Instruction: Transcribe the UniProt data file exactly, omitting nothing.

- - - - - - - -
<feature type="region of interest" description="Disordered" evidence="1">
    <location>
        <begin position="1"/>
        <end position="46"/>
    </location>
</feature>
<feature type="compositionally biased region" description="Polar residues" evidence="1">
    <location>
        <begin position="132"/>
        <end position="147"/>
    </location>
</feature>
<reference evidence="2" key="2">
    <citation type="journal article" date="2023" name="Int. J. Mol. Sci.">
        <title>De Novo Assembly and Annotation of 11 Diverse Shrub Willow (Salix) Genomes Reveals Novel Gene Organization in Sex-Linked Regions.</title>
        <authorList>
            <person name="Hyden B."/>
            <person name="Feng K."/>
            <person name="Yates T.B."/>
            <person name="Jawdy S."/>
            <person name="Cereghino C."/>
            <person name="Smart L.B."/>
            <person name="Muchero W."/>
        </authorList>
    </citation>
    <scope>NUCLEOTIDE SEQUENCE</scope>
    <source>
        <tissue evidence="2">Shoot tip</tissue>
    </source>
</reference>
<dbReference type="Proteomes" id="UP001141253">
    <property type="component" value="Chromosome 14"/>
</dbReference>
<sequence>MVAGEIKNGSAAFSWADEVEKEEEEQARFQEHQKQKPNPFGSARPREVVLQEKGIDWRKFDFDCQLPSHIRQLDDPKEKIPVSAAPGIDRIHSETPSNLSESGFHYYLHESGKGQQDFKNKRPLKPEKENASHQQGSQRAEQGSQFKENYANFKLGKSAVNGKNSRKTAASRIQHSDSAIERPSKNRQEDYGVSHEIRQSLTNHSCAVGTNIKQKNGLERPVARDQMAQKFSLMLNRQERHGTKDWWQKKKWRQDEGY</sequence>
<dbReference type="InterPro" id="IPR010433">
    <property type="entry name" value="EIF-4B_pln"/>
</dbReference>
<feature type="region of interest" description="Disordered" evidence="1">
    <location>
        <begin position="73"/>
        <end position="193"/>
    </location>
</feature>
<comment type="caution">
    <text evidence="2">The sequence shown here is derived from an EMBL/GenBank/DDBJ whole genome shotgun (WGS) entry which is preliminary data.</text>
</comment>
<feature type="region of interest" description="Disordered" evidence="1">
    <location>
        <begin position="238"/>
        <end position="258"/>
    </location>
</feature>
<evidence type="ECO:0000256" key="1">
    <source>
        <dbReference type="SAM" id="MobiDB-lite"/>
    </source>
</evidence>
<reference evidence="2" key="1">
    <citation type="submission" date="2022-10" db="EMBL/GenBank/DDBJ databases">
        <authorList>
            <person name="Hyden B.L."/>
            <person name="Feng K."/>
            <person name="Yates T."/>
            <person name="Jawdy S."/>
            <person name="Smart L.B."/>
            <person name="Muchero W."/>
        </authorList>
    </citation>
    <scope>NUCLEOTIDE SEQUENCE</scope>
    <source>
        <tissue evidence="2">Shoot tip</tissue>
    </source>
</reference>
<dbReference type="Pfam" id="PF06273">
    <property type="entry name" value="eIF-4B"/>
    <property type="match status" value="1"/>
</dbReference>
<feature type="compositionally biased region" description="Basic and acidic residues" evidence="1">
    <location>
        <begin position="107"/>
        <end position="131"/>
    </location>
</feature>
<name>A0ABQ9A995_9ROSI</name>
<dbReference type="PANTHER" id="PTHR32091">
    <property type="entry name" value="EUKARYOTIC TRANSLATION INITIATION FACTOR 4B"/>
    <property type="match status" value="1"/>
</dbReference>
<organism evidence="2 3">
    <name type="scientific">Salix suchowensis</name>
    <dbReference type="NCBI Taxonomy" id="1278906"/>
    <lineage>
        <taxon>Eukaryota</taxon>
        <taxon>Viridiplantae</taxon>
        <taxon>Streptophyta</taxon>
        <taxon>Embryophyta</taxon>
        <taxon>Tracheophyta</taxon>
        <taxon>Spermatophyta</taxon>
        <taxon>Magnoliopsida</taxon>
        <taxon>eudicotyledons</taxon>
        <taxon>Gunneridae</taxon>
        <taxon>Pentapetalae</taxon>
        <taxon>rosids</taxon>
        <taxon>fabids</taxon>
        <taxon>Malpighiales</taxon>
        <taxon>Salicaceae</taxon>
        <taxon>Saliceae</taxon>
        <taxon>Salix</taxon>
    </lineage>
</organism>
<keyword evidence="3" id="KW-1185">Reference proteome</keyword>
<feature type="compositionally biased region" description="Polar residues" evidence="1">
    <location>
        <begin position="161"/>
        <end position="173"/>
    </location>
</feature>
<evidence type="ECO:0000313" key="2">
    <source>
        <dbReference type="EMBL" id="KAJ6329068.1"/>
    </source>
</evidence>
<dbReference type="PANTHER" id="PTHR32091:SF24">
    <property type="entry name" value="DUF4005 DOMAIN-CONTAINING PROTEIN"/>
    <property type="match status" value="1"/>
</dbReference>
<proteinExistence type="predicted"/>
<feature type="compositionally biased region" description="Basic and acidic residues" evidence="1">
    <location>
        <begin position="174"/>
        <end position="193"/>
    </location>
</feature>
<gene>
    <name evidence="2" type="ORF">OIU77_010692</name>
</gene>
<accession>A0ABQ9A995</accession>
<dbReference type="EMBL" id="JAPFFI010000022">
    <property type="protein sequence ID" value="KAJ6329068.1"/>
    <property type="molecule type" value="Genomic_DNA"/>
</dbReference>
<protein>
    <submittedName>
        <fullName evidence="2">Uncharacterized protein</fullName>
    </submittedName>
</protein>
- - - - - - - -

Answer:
<feature type="region of interest" description="Disordered" evidence="1">
    <location>
        <begin position="1"/>
        <end position="46"/>
    </location>
</feature>
<feature type="compositionally biased region" description="Polar residues" evidence="1">
    <location>
        <begin position="132"/>
        <end position="147"/>
    </location>
</feature>
<reference evidence="2" key="2">
    <citation type="journal article" date="2023" name="Int. J. Mol. Sci.">
        <title>De Novo Assembly and Annotation of 11 Diverse Shrub Willow (Salix) Genomes Reveals Novel Gene Organization in Sex-Linked Regions.</title>
        <authorList>
            <person name="Hyden B."/>
            <person name="Feng K."/>
            <person name="Yates T.B."/>
            <person name="Jawdy S."/>
            <person name="Cereghino C."/>
            <person name="Smart L.B."/>
            <person name="Muchero W."/>
        </authorList>
    </citation>
    <scope>NUCLEOTIDE SEQUENCE</scope>
    <source>
        <tissue evidence="2">Shoot tip</tissue>
    </source>
</reference>
<dbReference type="Proteomes" id="UP001141253">
    <property type="component" value="Chromosome 14"/>
</dbReference>
<sequence>MVAGEIKNGSAAFSWADEVEKEEEEQARFQEHQKQKPNPFGSARPREVVLQEKGIDWRKFDFDCQLPSHIRQLDDPKEKIPVSAAPGIDRIHSETPSNLSESGFHYYLHESGKGQQDFKNKRPLKPEKENASHQQGSQRAEQGSQFKENYANFKLGKSAVNGKNSRKTAASRIQHSDSAIERPSKNRQEDYGVSHEIRQSLTNHSCAVGTNIKQKNGLERPVARDQMAQKFSLMLNRQERHGTKDWWQKKKWRQDEGY</sequence>
<dbReference type="InterPro" id="IPR010433">
    <property type="entry name" value="EIF-4B_pln"/>
</dbReference>
<feature type="region of interest" description="Disordered" evidence="1">
    <location>
        <begin position="73"/>
        <end position="193"/>
    </location>
</feature>
<comment type="caution">
    <text evidence="2">The sequence shown here is derived from an EMBL/GenBank/DDBJ whole genome shotgun (WGS) entry which is preliminary data.</text>
</comment>
<feature type="region of interest" description="Disordered" evidence="1">
    <location>
        <begin position="238"/>
        <end position="258"/>
    </location>
</feature>
<evidence type="ECO:0000256" key="1">
    <source>
        <dbReference type="SAM" id="MobiDB-lite"/>
    </source>
</evidence>
<reference evidence="2" key="1">
    <citation type="submission" date="2022-10" db="EMBL/GenBank/DDBJ databases">
        <authorList>
            <person name="Hyden B.L."/>
            <person name="Feng K."/>
            <person name="Yates T."/>
            <person name="Jawdy S."/>
            <person name="Smart L.B."/>
            <person name="Muchero W."/>
        </authorList>
    </citation>
    <scope>NUCLEOTIDE SEQUENCE</scope>
    <source>
        <tissue evidence="2">Shoot tip</tissue>
    </source>
</reference>
<dbReference type="Pfam" id="PF06273">
    <property type="entry name" value="eIF-4B"/>
    <property type="match status" value="1"/>
</dbReference>
<feature type="compositionally biased region" description="Basic and acidic residues" evidence="1">
    <location>
        <begin position="107"/>
        <end position="131"/>
    </location>
</feature>
<name>A0ABQ9A995_9ROSI</name>
<dbReference type="PANTHER" id="PTHR32091">
    <property type="entry name" value="EUKARYOTIC TRANSLATION INITIATION FACTOR 4B"/>
    <property type="match status" value="1"/>
</dbReference>
<organism evidence="2 3">
    <name type="scientific">Salix suchowensis</name>
    <dbReference type="NCBI Taxonomy" id="1278906"/>
    <lineage>
        <taxon>Eukaryota</taxon>
        <taxon>Viridiplantae</taxon>
        <taxon>Streptophyta</taxon>
        <taxon>Embryophyta</taxon>
        <taxon>Tracheophyta</taxon>
        <taxon>Spermatophyta</taxon>
        <taxon>Magnoliopsida</taxon>
        <taxon>eudicotyledons</taxon>
        <taxon>Gunneridae</taxon>
        <taxon>Pentapetalae</taxon>
        <taxon>rosids</taxon>
        <taxon>fabids</taxon>
        <taxon>Malpighiales</taxon>
        <taxon>Salicaceae</taxon>
        <taxon>Saliceae</taxon>
        <taxon>Salix</taxon>
    </lineage>
</organism>
<keyword evidence="3" id="KW-1185">Reference proteome</keyword>
<feature type="compositionally biased region" description="Polar residues" evidence="1">
    <location>
        <begin position="161"/>
        <end position="173"/>
    </location>
</feature>
<evidence type="ECO:0000313" key="2">
    <source>
        <dbReference type="EMBL" id="KAJ6329068.1"/>
    </source>
</evidence>
<dbReference type="PANTHER" id="PTHR32091:SF24">
    <property type="entry name" value="DUF4005 DOMAIN-CONTAINING PROTEIN"/>
    <property type="match status" value="1"/>
</dbReference>
<proteinExistence type="predicted"/>
<feature type="compositionally biased region" description="Basic and acidic residues" evidence="1">
    <location>
        <begin position="174"/>
        <end position="193"/>
    </location>
</feature>
<gene>
    <name evidence="2" type="ORF">OIU77_010692</name>
</gene>
<accession>A0ABQ9A995</accession>
<dbReference type="EMBL" id="JAPFFI010000022">
    <property type="protein sequence ID" value="KAJ6329068.1"/>
    <property type="molecule type" value="Genomic_DNA"/>
</dbReference>
<protein>
    <submittedName>
        <fullName evidence="2">Uncharacterized protein</fullName>
    </submittedName>
</protein>